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LocationDomesticInternational
National Marine Science Centre Coffs HarbourSession 3Session 3
OnlineSession 3Session 3

Unit description

Aims to make students aware of the relationship between human development and the environment. Managing this relationship is a key determinant to human survival, and any efforts towards the achievement of Sustainable Development. The overall goal would be to encourage students to understand the need for a moderation of the human development process, in recognition of the limitations of the finite nature of the Earth System. Flexible and ethical decision making and communication skills will be developed through the learning process.

Unit content

Environmental impacts of human development – historical evidence from data

Global change and development

Ethics of development

Factors influencing environmental change in terrestrial and marine systems.

Distributional issues and conflict over resource use in fisheries and forestry

Environmental monitoring and pressure on global marine and terrestrial resources

Options for managing the marine and freshwater environments in the 21st century

Marine ecosystems as human food systems

Barriers to sustainable development in marine and terrestrial environments

Considering future scenarios – what future for the oceans?

Learning outcomes

Unit Learning Outcomes express learning achievement in terms of what a student should know, understand and be able to do on completion of a unit. These outcomes are aligned with the graduate attributes. The unit learning outcomes and graduate attributes are also the basis of evaluating prior learning.

GA1: Intellectual rigour, GA2: Creativity, GA3: Ethical practice, GA4: Knowledge of a discipline, GA5: Lifelong learning, GA6: Communication and social skills, GA7: Cultural competence
On completion of this unit, students should be able to:GA1GA2GA3GA4GA5GA6GA7
1critically evaluate and report on the links between the marine and terrestrial environment and human developmentIntellectual rigourEthical practiceCommunication and social skills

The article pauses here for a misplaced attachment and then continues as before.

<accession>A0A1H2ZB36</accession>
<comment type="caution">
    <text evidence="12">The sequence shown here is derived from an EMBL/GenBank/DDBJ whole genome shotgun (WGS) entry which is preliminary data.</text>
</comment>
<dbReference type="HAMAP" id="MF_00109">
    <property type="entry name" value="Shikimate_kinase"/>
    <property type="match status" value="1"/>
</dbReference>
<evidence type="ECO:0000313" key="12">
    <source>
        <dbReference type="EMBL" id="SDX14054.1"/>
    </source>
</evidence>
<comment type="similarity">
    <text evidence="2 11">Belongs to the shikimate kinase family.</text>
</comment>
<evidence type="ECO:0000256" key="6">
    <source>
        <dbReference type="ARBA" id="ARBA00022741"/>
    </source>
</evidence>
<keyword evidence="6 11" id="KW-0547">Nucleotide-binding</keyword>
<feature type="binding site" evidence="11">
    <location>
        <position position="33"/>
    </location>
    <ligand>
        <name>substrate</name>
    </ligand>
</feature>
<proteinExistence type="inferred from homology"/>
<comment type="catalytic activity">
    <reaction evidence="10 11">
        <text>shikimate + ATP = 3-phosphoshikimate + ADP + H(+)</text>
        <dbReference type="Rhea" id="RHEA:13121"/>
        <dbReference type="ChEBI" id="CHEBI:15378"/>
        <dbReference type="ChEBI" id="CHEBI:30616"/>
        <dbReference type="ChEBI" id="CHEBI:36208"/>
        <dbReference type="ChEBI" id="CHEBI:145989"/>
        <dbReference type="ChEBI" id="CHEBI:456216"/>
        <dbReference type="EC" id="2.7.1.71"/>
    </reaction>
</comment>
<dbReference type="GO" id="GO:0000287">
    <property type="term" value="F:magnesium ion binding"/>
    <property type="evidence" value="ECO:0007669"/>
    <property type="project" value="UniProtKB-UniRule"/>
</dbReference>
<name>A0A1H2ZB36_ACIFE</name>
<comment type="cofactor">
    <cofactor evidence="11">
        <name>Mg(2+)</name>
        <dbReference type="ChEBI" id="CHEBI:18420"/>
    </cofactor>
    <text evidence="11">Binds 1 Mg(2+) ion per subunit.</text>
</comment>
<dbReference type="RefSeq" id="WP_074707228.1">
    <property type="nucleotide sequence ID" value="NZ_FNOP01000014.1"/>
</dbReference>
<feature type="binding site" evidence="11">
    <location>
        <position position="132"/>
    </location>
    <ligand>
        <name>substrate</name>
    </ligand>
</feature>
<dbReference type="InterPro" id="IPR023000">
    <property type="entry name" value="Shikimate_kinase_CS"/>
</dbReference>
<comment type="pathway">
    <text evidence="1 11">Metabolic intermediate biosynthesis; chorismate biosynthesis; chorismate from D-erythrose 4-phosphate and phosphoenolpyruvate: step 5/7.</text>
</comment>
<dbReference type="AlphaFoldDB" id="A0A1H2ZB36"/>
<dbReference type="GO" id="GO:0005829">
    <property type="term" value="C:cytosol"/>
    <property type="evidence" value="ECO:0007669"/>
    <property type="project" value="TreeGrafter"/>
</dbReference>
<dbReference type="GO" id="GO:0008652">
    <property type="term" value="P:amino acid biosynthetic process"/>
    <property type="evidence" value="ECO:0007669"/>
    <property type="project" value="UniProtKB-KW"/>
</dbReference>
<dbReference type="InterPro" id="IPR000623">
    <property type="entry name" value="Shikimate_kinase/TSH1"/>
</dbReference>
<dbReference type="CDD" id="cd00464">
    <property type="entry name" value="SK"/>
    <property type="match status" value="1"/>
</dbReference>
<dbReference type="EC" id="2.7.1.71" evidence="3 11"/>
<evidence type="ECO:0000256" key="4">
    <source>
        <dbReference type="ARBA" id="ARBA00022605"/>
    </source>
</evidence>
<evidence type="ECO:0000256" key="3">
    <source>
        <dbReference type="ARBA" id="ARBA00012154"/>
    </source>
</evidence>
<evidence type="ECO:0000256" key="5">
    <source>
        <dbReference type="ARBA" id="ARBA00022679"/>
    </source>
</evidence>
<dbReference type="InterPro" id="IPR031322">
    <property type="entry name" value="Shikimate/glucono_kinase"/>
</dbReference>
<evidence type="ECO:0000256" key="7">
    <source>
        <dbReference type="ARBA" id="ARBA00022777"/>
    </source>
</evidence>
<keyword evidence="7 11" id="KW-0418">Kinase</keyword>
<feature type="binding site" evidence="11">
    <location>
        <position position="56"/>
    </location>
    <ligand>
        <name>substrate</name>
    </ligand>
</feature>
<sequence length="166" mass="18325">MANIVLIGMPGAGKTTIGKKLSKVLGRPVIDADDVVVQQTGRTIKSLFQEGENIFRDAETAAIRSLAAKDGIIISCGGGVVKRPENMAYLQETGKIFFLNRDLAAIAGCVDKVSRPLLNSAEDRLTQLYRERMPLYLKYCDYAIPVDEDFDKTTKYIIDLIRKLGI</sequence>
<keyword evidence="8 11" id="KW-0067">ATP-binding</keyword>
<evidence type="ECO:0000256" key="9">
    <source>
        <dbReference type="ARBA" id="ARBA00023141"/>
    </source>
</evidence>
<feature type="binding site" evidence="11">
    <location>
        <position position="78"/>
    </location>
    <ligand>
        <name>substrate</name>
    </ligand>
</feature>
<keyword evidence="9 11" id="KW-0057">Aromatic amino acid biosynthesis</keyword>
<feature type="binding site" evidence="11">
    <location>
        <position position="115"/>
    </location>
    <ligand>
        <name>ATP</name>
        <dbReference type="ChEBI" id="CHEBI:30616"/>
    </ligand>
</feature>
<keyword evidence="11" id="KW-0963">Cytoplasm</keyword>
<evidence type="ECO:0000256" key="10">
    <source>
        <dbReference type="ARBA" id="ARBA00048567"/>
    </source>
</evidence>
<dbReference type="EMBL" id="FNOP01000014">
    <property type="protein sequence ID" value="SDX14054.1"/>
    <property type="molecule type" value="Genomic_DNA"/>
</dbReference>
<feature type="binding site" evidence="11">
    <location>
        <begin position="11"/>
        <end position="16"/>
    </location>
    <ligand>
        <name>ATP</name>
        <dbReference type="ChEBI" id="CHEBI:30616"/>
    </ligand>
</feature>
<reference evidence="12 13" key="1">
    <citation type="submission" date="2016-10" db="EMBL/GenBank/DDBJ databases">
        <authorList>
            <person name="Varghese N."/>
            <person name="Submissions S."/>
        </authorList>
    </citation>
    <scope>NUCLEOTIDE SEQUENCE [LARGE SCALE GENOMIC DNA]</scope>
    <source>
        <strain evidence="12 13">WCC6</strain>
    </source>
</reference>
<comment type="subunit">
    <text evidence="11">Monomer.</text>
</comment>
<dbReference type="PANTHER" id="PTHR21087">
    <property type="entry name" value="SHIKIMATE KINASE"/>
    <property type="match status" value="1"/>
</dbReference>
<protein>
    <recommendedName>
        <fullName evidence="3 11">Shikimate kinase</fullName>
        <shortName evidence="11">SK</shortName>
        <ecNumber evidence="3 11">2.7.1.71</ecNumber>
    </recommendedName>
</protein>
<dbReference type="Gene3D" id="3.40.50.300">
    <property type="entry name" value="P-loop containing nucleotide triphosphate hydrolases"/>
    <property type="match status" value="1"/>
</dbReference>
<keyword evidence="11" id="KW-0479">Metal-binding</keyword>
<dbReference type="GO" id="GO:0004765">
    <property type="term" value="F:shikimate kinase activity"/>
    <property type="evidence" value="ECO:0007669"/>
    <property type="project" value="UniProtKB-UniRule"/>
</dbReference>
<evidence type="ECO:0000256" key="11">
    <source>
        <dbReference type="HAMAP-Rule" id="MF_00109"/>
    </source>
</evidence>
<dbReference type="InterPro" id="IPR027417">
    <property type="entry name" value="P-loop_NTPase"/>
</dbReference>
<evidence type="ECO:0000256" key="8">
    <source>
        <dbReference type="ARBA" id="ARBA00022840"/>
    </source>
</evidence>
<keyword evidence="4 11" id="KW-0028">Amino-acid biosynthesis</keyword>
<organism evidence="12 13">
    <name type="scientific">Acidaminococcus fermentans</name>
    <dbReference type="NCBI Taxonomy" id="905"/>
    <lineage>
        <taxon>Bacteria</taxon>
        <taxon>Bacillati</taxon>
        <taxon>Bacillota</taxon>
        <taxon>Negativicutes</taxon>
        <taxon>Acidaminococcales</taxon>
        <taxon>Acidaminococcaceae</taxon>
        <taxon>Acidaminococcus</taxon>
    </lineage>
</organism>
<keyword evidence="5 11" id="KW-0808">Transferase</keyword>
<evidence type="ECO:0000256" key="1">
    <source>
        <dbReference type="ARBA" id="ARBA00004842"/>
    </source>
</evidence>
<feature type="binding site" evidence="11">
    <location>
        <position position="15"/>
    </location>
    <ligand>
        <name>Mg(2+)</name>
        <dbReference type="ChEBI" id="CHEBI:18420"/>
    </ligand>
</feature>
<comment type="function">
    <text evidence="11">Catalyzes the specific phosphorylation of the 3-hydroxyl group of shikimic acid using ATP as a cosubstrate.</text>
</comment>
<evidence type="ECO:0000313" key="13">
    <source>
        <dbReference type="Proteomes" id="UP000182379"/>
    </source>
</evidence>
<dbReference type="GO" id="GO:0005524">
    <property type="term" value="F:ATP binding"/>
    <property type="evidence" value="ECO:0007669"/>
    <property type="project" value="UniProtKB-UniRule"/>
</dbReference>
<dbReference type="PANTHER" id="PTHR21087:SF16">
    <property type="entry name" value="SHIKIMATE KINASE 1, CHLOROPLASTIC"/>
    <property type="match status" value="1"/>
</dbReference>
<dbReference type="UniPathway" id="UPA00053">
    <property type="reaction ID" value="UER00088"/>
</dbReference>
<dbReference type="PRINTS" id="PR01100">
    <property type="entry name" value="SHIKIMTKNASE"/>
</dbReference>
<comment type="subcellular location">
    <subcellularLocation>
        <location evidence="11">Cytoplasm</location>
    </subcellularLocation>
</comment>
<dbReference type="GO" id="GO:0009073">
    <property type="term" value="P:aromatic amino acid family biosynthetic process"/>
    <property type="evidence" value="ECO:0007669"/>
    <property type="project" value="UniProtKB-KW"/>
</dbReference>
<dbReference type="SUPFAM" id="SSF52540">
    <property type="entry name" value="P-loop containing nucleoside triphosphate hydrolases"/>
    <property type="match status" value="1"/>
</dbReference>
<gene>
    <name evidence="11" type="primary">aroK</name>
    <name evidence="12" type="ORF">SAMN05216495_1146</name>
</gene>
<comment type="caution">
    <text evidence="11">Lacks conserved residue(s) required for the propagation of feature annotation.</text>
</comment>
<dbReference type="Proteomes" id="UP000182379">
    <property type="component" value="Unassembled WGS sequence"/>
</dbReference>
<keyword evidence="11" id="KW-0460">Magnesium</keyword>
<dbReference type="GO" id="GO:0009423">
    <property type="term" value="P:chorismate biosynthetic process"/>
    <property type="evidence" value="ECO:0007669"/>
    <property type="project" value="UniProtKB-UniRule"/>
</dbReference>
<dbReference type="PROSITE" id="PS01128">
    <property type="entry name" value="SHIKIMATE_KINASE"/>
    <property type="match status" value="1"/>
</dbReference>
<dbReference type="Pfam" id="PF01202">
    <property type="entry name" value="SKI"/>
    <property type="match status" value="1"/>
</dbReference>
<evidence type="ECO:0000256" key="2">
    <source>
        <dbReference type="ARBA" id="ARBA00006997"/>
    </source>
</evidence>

2investigate the finite nature of the earth system and its limits to economic growthIntellectual rigourEthical practiceCommunication and social skills
3examine the consequences of exploitation of environmental resources and human developmentIntellectual rigourEthical practiceCommunication and social skills
4evaluate human responsibility for global inequality, and the implications for human securityIntellectual rigourEthical practiceCommunication and social skills
5explore the implications for Australia of a minimum of five global marine or terrestrial issues.Intellectual rigourEthical practiceCommunication and social skills

On completion of this unit, students should be able to:

  1. critically evaluate and report on the links between the marine and terrestrial environment and human development
    • GA1: Intellectual rigour
    • GA3: Ethical practice
    • GA6: Communication and social skills
  2. investigate the finite nature of the earth system and its limits to economic growth
    • GA1: Intellectual rigour
    • GA3: Ethical practice
    • GA6: Communication and social skills
  3. examine the consequences of exploitation of environmental resources and human development
    • GA1: Intellectual rigour
    • GA3: Ethical practice
    • GA6: Communication and social skills
  4. evaluate human responsibility for global inequality, and the implications for human security
    • GA1: Intellectual rigour
    • GA3: Ethical practice
    • GA6: Communication and social skills
  5. explore the implications for Australia of a minimum of five global marine or terrestrial issues.
    • GA1: Intellectual rigour
    • GA3: Ethical practice
    • GA6: Communication and social skills

Prescribed texts

  • Prescribed text information is not currently available.
Prescribed texts may change in future study periods.

Teaching and assessment

Notice

Intensive offerings may or may not be scheduled in every session. Please refer to the timetable for further details.

Southern Cross University employs different teaching methods within units to provide students with the flexibility to choose the mode of learning that best suits them. SCU academics strive to use the latest approaches and, as a result, the learning modes and materials may change. The most current information regarding a unit will be provided to enrolled students at the beginning of the study session.

Fee information

Domestic

Commonwealth Supported courses
For information regarding Student Contribution Amounts please visit the Student Contribution Amounts.
Commencing 2020 Commonwealth Supported only. Student contribution band: 2

Fee paying courses
For POSTGRADUATE or UNDERGRADUATE full fee paying courses please check Domestic Postgraduate Fees OR Domestic Undergraduate Fees

International

Please check the international course and fee list to determine the relevant fees.

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